Barbara explains that the "async" APIs in std generally execute relative to the current runtime that is in use. "When you call std::async_thread::spawn, it will spawn a task onto the current runtime. It's the same with the routines in std::async_io and so forth. The humboldt::main annotation actually just creates a synchronous main function that initializes the humboldt runtime and launches the first future. When you just write an async fn main without any annotation, the compiler synthesizes the same main function with the default runtime."

Learning more about Humboldt

Alan sees that some of the networking code that is being used in their application is creating network connections using humboldt APIs:

fn main() {
use humboldt::network;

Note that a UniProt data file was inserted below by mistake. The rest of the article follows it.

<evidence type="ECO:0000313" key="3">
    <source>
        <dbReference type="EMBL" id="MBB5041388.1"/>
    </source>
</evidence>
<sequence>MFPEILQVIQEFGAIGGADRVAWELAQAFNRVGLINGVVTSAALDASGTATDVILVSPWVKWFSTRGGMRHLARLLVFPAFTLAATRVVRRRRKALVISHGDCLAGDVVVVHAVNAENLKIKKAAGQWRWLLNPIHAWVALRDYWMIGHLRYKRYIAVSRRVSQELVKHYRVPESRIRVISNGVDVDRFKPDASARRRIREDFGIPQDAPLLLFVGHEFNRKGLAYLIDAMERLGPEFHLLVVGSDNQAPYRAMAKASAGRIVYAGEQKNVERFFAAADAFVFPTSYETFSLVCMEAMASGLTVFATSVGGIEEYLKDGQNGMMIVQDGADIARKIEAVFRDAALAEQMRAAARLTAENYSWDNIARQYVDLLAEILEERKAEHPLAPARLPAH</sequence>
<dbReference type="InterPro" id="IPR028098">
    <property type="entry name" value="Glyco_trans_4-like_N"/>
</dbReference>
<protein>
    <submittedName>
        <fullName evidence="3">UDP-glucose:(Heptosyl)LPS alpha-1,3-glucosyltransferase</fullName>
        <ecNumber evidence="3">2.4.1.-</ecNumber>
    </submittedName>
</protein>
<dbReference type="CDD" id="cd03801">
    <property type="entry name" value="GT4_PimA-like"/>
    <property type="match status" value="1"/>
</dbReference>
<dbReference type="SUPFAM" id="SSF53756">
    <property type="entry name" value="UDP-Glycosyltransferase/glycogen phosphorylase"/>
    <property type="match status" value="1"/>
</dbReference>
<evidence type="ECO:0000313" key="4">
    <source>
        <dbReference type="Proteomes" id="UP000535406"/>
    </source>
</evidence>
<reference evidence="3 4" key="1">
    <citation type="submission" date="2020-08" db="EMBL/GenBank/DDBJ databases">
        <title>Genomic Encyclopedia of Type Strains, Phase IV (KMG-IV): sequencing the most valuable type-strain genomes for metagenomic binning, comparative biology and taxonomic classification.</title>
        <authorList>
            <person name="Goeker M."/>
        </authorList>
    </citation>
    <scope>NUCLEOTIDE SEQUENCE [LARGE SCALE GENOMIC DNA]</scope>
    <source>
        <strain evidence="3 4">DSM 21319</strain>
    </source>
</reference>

He asks Barbara, "Why don't we use the std::async_io APIs for that?" She explains that Humboldt makes use of some custom kernel extensions that, naturally enough, aren't part of the std library. "TCP is for rubes," she says, "we are using TTCP -- Turbo TCP." Her mind wanders briefly to Turbo Pascal and she has a brief moment of yearning for the days when computers had a "Turbo" button that changed them from 8 MHz to 12 MHz. She snaps back into the present day. "Anyway, the std::async_io APIs just call into humboldt's APIs via various traits. But we can code directly against humboldt when we want to access the extra capabilities it offers. That does make it harder to change to another runtime later, though."

Integrating into other event loops

Later on, Alan is working on a visualizer front-end that integrates with DistriData to give more details about their workloads. To do it, he needs to integrate with Cocoa APIs and he wants to run certain tasks on Grand Central Dispatch. He approaches Barbara and asks, "If everything is running on humboldt, is there a way for me to run some things on another event loop? How does that work?"